In the derelict theater amid the dead bodies of the demons from Sam’s past, Lucifer looked into a mirror again, smiling at Sam’s frightened, unsettled reflection, and asked if they were having fun yet.
 
Continuing his history of the brothers and the Impala, Chuck wrote about the times between jobs, sometimes a day or a week if they were lucky, when the brothers passed the time lining their pockets. He said Sam used to insist on honest work, but now hustled pool like his brother. Able to go anywhere and do anything, they drove a thousand miles for an Ozzy concert and two days for a Jayhawks game, and when the weather was clear they would park the car in the middle of nowhere, sit on the hood, and watch the stars for hours without saying a word. He said it never occurred to them that while they never had a roof and four walls, they were never homeless.
 
The phone rang, interrupting his writing, and he answered it expecting “Mistress Magda,” evidently a phone sex line, only to hear Dean instead, who asked him what had happened to Becky. Chuck stammered that it hadn’t worked out because he respected her too much, and then observed Dean hadn’t called to talk about his relationships. Dean told him about Sam having said yes, and when Chuck confirmed he’d seen it, Dean asked if he’d seen where the battle was supposed to be. Chuck said the angels were keeping it top secret, but he’d seen it anyway: high noon the next day at a place called Stull Cemetery, which Dean remembered as a fixture of his hometown of Lawrence, Kansas. Chuck apologized for not being able to tell him any way to short-circuit the fight without the rings or what would happen next, and Dean thanked him and hung up. Grimly resolute, he readied the Impala for another drive. When Bobby challenged him, saying he knew Dean was going to do something stupid because he had that look, Dean said he was going to talk to Sam. Castiel said if he couldn’t reach Sam in Detroit, he certainly wouldn’t be able to do it on the battlefield. Dean guessed if they’d already lost, he didn’t have anything to lose. Cass told him the only thing he would see was Michael killing his brother, and Dean said he wasn’t going to let him die alone. He got into the Impala and started her up as Bobby and Castiel traded looks.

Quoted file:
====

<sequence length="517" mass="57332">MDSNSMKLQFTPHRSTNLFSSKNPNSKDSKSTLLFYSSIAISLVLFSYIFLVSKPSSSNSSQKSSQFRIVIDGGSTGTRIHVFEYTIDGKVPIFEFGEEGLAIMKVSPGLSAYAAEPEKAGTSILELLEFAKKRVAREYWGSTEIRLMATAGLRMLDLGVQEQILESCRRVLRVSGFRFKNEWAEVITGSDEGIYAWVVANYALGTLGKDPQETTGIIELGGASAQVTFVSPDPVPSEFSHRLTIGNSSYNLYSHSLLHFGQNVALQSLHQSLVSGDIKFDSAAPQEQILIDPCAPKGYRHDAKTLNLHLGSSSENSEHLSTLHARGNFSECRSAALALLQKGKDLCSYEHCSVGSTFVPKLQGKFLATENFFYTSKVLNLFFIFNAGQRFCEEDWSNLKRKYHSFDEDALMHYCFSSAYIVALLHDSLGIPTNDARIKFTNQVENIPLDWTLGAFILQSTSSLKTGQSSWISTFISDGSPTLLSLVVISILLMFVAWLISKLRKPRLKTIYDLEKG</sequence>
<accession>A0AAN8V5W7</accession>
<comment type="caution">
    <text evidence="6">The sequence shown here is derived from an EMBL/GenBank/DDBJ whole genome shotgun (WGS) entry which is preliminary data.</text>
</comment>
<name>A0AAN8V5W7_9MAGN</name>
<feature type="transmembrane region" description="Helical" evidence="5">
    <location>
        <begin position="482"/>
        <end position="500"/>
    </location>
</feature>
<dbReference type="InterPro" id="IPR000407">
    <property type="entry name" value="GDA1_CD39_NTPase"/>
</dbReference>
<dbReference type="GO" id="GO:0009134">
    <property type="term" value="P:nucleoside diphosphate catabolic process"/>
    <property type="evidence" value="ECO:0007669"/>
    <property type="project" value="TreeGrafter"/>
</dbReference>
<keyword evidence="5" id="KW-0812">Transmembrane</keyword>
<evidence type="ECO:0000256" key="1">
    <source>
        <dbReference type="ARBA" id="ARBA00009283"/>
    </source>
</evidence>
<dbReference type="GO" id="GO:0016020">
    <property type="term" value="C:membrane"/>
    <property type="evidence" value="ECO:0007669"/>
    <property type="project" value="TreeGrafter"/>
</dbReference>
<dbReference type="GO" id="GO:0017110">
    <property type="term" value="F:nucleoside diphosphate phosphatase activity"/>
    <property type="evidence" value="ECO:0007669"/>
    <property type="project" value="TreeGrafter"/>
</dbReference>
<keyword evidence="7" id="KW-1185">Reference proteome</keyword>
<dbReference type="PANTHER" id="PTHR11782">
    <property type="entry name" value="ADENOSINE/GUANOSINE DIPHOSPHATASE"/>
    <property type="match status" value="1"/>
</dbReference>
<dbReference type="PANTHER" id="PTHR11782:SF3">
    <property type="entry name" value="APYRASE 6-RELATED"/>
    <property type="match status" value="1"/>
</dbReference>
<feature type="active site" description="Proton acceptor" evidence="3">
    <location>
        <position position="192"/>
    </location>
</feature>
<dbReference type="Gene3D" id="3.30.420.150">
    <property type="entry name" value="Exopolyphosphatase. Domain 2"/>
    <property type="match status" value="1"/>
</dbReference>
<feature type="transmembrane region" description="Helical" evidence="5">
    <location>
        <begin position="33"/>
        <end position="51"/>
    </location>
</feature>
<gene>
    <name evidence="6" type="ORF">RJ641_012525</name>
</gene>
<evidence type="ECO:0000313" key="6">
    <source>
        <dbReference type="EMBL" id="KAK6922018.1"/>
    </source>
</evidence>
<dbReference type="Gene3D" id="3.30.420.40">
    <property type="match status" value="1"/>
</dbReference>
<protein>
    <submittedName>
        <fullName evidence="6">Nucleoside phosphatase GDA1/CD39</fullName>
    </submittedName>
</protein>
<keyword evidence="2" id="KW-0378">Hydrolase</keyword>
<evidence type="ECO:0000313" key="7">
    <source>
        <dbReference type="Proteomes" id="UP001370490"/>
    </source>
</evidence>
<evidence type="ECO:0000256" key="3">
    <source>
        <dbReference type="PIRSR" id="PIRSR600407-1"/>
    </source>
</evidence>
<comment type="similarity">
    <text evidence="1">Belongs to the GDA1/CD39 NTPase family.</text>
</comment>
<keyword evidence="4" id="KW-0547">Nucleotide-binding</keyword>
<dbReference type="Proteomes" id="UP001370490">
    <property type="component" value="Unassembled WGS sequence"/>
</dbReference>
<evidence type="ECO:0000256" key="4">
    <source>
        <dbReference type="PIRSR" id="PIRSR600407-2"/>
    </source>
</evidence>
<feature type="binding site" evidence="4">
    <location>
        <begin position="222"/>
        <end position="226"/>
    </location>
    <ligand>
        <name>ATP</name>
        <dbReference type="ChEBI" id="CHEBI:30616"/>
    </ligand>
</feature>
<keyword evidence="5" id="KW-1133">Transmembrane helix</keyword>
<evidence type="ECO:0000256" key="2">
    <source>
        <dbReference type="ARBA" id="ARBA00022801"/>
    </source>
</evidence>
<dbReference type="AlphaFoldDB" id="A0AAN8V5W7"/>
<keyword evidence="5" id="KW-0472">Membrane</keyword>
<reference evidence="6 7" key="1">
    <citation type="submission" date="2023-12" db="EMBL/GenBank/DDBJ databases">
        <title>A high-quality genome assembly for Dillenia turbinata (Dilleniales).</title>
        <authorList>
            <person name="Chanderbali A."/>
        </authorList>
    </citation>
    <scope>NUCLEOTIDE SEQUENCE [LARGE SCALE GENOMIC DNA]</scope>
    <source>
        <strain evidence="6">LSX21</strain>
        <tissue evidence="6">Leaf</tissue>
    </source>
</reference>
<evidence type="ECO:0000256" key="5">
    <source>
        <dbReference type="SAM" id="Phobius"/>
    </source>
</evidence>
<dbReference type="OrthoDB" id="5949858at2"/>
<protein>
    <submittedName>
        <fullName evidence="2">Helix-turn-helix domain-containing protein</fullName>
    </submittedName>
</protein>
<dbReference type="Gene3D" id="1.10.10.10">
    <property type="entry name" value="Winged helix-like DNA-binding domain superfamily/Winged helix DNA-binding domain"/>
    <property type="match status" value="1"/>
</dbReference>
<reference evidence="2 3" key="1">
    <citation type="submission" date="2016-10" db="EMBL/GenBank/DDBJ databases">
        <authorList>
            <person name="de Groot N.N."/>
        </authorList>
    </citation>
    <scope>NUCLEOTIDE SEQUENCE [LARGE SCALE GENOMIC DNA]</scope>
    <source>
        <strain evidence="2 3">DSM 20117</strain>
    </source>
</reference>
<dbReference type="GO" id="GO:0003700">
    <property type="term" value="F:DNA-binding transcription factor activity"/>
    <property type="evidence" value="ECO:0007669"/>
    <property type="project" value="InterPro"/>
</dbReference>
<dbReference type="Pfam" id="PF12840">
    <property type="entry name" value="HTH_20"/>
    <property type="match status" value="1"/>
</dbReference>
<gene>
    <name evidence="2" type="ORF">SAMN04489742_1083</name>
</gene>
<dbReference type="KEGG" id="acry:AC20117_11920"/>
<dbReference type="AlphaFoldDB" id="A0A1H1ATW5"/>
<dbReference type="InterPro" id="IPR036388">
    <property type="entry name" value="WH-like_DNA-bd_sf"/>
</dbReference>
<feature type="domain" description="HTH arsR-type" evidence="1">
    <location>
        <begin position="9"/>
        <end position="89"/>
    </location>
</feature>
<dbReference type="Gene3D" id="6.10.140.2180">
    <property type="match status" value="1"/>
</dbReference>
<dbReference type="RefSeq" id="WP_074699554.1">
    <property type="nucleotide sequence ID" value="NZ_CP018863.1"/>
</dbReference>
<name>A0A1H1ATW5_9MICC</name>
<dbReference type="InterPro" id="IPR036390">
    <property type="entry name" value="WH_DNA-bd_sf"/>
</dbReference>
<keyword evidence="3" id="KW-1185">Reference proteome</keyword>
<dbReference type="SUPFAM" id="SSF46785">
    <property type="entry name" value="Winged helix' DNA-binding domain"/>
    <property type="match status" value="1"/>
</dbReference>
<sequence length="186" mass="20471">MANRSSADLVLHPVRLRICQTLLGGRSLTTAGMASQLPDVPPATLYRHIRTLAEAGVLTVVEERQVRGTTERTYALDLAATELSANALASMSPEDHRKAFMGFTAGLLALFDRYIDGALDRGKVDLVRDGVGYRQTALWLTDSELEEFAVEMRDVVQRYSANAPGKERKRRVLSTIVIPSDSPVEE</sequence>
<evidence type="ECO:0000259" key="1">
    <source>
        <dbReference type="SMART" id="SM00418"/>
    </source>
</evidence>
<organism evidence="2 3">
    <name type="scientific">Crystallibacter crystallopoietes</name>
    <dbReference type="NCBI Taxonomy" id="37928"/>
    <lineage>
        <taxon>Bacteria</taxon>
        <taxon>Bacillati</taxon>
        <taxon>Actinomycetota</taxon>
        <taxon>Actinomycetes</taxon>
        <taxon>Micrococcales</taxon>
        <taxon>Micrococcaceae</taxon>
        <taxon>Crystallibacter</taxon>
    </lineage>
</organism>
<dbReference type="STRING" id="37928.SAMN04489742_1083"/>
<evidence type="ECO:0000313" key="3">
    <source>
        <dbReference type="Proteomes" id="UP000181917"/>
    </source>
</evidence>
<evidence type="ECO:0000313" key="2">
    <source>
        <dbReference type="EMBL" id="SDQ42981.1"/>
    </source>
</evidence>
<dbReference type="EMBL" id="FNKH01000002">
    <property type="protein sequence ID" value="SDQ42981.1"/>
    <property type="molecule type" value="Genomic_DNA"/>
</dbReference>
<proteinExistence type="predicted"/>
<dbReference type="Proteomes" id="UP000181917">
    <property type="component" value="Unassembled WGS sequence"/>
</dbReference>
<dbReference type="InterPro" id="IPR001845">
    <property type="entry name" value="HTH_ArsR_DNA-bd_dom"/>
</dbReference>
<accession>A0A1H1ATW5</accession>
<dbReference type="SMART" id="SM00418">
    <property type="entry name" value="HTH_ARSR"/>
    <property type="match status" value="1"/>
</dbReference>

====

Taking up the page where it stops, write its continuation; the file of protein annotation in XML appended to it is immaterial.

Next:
At desolate, windy Stull Cemetery, Lucifer waited until Michael appeared in Adam’s body. Both agreed it was good to see the other and it had been too long, and neither seemed ready to believe the time had actually come. While both agreed they wished it didn’t have to come to this, Michael maintained he had no choice after what Lucifer had done. Lucifer argued it wasn’t his fault, pointing out God had made everything, including making Lucifer who and what he was, so God wanted the devil. He asked why, and why God made them fight, saying he couldn’t figure out the point; that they were going to kill each other and it was just one of Dad’s tests, and they didn’t even know the answer. He appealed to Michael as his brother that they both just walk off the chessboard. After a moment’s hesitation, Michael apologized, saying he couldn’t do that because he was a good son and had his orders. Michael castigated Lucifer for not having changed a bit, always blaming anybody but himself. He said they’d been happy but Lucifer had betrayed them all and made their Father leave. Lucifer angrily said no one made God do anything; that He was doing this to them. Michael called him a monster and said he had to kill him, and Lucifer challenged him, saying he’d like to see him try.
 
As they circled each other, sizing each other up, they heard the unmistakable sound of the Impala’s engine revving. Dean jammed a tape into the cassette deck and drove into the cemetery blasting Def Leppard’s “Rock of Ages.” Stepping between the angels, he told Sam they needed to talk, and when Lucifer told him this was a whole new mountain of stupid, Dean said he wasn’t talking to Lucifer, but to Sam. Michael, angry, tried to dismiss him, saying he was no longer the vessel and had no right to be there. Looking at Michael, Dean spoke to Adam, saying if Adam was in there, he was so very sorry, but Michael said Adam wasn’t home just then. Dean told him he’d have to wait because he needed five minutes with Sam. Michael advanced on him angrily, calling him a maggot and saying he was no longer part of the story. To everyone’s surprise, Castiel, showing up with Bobby at his side, suddenly distracted Michael, calling him an ass-butt and heaving a Molotov cocktail of holy fire to envelop him. Michael screamed and vanished, and Cass told Dean he would be back and angry, but Dean had his five minutes. Lucifer, furious, told Castiel no one could dick with Michael but him, and then the devil snapped his fingers and Castiel simply exploded into nothing, splattering Bobby with blood.